First Person - They are not talking America's Cup at my bus stop on Middle Road, in Devonshire Parish in Bermuda.
"You watchin' the game," asked the two-metre-tall guy, wearing a Huddersfield Town soccer scarf.
Even in football-crazy Bermuda, why was everyone waiting for the Number 3 bus talking about that day's second-division clash in London, between Huddersfield Town and Reading?
Surely the stunning admission the previous evening, that umpires had admitted a mistake in penalising Artemis and gifting a race to Team New Zealand, had gripped the island host of the 35th America's Cup?
'The game', to be televised at 11am, would pitch the winner into the English Premier League, and if it was Huddersfield Town, Bermuda's Nahki Wells would be the island's first Premier League player for 14 years.
The tall guy was his uncle. Cars tooted and people shouted encouragement to him as they passed our small group at the stone bus shelter by Belvin's corner store. Everyone, it seemed, knew Well's uncle and his anxious hours ahead.
"I told my boss, I'm watchin' the game. He said, 'why aren't you interested in the America's Cup'," he told another regular.
"I'm not interested in the America's Cup, my sports are athletics, football and cricket," chipped in another.
The next morning Nahki's uncle was hugely animated, stepping off the footpath to wave at tooting cars driving past.
Huddersfield Town had won; Nahki Wells had landed the third penalty in the shoot-out that followed a goalless game. At 4-3, Wells was in the big league.
"His mama was cryin', she was really cryin'," said the same black woman Well's uncle had been talking to yesterday.
And then they mentioned the Cup.
"I bet the Royal Gazette [Bermuda's only daily paper] has the America's Cup on the front page, and not the kid," she grumbled.
"They always got the America's Cup on the front page."
It was time to confess. As the only white guy at the bus stop, and with an RNZ T-shirt and a day pack, I looked a bit conspicuous, and I'd had these conversations before in Bermuda. A lot of people, mostly black, resent the Cup.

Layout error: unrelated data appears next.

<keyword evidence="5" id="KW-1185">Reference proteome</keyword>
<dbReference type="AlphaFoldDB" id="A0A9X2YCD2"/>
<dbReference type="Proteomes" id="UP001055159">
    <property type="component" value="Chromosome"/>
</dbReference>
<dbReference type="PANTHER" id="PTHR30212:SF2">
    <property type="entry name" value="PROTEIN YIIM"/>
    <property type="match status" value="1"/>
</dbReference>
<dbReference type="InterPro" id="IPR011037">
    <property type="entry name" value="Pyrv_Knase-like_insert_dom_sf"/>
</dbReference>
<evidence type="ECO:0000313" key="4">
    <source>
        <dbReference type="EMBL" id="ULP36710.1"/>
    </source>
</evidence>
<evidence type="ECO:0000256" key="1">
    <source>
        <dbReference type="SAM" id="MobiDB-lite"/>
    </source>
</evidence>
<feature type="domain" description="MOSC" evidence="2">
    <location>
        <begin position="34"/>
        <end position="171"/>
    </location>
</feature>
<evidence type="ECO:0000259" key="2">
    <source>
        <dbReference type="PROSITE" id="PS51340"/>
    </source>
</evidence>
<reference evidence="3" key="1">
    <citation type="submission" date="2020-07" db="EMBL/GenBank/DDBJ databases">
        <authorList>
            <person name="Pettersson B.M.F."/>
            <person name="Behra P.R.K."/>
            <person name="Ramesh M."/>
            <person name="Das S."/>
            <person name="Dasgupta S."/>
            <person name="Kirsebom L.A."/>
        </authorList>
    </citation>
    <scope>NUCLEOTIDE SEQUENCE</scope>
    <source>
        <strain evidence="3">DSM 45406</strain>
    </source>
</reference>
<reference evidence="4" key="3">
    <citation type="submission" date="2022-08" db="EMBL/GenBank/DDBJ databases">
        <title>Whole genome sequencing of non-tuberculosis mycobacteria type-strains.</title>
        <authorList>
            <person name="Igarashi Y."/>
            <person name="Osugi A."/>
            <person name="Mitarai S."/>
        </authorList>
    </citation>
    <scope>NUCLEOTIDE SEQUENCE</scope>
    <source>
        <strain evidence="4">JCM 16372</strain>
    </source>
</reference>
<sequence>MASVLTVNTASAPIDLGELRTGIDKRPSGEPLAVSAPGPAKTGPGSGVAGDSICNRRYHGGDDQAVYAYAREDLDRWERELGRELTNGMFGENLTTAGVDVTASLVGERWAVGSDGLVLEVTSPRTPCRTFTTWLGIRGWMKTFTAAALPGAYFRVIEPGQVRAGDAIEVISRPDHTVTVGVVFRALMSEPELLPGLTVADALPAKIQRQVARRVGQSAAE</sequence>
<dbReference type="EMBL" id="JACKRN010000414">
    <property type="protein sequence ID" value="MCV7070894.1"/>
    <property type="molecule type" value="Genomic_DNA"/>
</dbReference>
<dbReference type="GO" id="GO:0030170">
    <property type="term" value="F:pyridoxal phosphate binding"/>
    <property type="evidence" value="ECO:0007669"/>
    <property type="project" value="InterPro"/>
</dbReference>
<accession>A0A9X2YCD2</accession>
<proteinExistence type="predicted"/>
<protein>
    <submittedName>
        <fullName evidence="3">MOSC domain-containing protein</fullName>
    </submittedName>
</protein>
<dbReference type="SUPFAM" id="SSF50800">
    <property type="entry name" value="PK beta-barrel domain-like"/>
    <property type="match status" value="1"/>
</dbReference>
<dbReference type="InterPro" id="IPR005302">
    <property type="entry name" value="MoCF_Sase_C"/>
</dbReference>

"I have to admit that I'm here for the America's Cup, but I get that a lot of people don't like the money spent on it," I offered lamely.
"That's right," she said quietly but with feeling, and laughed.
They politely side-stepped the Cup, and returned to talking about Nahki Wells.
She was wrong about the Royal Gazette though - an America's Cup "media partner".
"WELLS BREAKS INTO THE BIG TIME", the front page declared. The 26-year-old footballer held the trophy aloft in the photograph.
"There's another Bermudian in the Premier League, and that means everything to me," Wells told the paper's reporter, who had travelled to Wembley Stadium for the game
"Umpire admits Blunder", a small brief on the bottom of the front page said. "Full Story in Sport Pages 29-36."
I wondered if this was the 'two Bermudas' that the politicians here talk about.
My days are spent in the America's Cup bubble in a specially built village that could have beamed in from downtown San Francisco, or Auckland. I could be anywhere in the world.
The event's hosting rights were bought for up to $US77 million, by the One Bermuda Alliance (OBA) government. OBA is significantly backed by white voters, according to the latest Royal Gazette poll. About 93 percent of whites pledged their support.
The opposition Progressive Labour Party is largely supported by black Bermudians, of whom only 13 percent told the poll they would back the OBA.
I met PLP candidate Leroy Bean watching the Bermuda Day parade. His view on the Cup was clear.
"I believe there's a lot of things in Bermuda we can deal with other than allowing $72m to $100m for the America's Cup - social things, infrastructure," he said.
At the Middle Road bus shelter that morning, the America's Cup didn't exist. It was all about Bermuda's son Nahki Wells, and a game of footy in England.